By performing these exercises you will be better able to keep your spine in a ‘neutral’ position during the latter stages of your triathlon, and the result will be improved bike and run technique, better efficiency and most importantly reduced back pain or risk of injury.

Build Stamina Above Race Pace To Maintain Your Race ‘Easy’ Pace

I often refer to the SAID principle (Specific Adaptation to Imposed Demand) and this is what all your workouts should be based on. Making your workouts specific to your sport will ensure you get the results you want.

Building stamina does not mean you have to ‘plod’ for hours on end. In fact, you will get far superior results if you perform shorter sessions at well above your target race pace.

It was established well back in 1996 by Tabata et al that high intensity interval training stresses all the energy systems of the body, from low-intensity oxidative to high-intensity glycolytic and CP systems.

The tangible fitness results for you are far superior to what you’d get from going long and slow. Building your endurance need not mean hours of training, yet still I see people who think quantity counts more than intensity, which is a shame because it takes a lot of motivation and commitment to train this way for a long period of time.

In a nutshell my advice for you if you want to gain triathlon-specific fitness and endurance is to use the SAID principle to guide your training. And since most of us are extremely busy people, keep your training sessions as short as possible for as long as possible.

Intensity Based Training Approach

Adopting an intensity based training approach will help you with the reality of training for an Ironman alongside the real world commitments.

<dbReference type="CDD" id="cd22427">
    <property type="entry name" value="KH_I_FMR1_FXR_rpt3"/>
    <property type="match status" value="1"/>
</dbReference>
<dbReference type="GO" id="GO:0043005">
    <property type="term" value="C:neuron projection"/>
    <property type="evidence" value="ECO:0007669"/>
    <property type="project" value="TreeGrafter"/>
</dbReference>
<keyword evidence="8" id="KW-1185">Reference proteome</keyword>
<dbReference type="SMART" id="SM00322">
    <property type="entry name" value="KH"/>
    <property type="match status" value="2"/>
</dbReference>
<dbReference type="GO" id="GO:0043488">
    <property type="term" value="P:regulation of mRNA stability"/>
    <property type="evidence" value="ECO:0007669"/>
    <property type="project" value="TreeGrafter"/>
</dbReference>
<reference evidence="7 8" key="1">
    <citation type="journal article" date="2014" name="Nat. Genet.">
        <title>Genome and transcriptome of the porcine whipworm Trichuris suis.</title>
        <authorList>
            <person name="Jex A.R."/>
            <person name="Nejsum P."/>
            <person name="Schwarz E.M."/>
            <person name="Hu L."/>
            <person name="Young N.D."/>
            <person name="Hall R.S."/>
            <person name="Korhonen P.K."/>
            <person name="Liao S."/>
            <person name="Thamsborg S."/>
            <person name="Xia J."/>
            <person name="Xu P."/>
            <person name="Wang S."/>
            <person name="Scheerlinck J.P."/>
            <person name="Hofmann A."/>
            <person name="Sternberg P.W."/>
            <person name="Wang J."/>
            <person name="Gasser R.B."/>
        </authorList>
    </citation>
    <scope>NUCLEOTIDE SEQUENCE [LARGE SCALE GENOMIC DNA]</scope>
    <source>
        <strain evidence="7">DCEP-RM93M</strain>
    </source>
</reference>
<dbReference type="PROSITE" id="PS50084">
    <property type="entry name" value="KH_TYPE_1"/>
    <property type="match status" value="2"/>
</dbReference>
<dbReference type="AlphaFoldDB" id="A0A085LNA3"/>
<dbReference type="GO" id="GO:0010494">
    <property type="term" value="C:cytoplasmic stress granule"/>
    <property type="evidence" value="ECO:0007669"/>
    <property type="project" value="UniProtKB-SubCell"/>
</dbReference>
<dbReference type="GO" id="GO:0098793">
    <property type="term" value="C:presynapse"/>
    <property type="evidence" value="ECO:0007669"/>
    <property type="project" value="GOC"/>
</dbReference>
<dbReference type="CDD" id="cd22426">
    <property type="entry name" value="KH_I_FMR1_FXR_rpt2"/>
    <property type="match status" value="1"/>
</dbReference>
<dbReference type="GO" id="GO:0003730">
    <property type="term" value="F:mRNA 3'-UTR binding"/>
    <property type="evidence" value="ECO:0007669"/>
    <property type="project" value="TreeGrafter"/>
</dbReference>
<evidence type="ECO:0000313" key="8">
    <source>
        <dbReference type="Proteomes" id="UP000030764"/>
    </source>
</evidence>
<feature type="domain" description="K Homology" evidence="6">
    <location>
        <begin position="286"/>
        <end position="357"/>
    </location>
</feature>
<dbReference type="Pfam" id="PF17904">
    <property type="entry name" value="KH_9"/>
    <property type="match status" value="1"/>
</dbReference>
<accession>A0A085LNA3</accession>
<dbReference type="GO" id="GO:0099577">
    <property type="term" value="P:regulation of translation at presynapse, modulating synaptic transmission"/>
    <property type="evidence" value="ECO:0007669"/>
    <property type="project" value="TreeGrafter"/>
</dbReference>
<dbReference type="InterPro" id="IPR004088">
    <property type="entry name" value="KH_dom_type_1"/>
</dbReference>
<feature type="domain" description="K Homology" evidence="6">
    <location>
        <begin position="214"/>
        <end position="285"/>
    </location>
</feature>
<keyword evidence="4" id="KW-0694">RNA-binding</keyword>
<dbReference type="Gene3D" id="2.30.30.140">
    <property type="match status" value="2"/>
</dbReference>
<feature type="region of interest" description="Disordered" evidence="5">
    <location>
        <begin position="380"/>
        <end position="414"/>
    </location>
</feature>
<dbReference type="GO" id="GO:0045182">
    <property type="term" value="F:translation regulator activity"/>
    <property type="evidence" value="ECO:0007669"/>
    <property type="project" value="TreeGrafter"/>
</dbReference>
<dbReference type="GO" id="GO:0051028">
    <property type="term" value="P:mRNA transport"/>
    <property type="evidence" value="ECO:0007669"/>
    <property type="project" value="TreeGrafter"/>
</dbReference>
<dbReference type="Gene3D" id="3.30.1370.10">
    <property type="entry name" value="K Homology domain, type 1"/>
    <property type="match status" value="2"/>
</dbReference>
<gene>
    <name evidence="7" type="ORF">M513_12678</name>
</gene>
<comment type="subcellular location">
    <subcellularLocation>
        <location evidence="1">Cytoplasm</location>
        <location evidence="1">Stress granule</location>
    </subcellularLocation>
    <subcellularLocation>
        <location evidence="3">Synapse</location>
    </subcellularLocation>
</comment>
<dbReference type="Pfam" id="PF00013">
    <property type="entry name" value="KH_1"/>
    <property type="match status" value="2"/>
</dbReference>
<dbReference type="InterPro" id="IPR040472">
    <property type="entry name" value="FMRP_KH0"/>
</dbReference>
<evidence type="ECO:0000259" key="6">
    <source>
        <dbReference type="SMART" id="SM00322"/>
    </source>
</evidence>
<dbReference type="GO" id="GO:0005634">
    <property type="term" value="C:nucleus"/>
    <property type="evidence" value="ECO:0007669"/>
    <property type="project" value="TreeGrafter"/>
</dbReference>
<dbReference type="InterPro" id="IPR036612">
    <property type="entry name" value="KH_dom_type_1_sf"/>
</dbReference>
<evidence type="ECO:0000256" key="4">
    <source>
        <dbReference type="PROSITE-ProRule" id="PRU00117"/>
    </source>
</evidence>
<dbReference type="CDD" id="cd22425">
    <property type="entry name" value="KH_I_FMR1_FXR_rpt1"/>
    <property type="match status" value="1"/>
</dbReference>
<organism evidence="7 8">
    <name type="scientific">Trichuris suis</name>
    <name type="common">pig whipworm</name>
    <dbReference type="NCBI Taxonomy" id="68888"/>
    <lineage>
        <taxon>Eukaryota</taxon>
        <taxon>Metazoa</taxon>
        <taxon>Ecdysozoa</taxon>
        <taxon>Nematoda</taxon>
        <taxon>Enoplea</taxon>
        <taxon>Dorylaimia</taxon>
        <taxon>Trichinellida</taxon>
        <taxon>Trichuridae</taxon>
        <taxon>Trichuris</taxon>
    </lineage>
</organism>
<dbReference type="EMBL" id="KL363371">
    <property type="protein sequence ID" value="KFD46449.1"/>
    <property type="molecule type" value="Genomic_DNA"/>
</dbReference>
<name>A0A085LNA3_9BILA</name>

This may sound strange or unnatural, and I know it certainly goes against the traditional ‘more is better’ mentality of the endurance athlete but consider this:

Intensity is the easiest factor to adjust in your training. You can make a 1hour session have a completely different outcome by varying intensity. And from a logistics perspective, knowing you only have to plan the same period of time to train weekly makes it easier to be consistent.

This is a win-win for you if you apply this to your training because not only is consistency a very important factor of training for a triathlon, but you will save time too, leaving more time for your family, job, friends and life!

Training for a triathlon needn’t be antisocial with hours on end spent out on your own. Shorter high intensity sessions are far more effective.

So in conclusion, by performing high intensity interval training and shorter quality interval sessions you will build the foundations that will enable you to maintain a target race pace for your triathlon distance.

By training well above your target race pace and stressing all your energy systems you will adapt accordingly and find it much easier to cruise at a moderate race pace.

Don’t fall into the trap of training long and slow and expect to race fast! It won’t happen, so train above your target pace regularly.

In terms of running off the bike, and biking from the swim, it will help you if you perform swim to bike sessions and bike to run sessions with minimal resting time between them.

Try it with your full race kit on, and set up a transition area at home so you can do a race rehearsal. You might want to enter a couple of low-key events to practice before your main target race too.

I hope this answers some of your questions about brick training sessions and if you want further guidance please do grab your free triathlon training email course at the sidebar of this page or join the team here.

If you like the advice above or you have questions please do comment or share below! Happy training! Nico.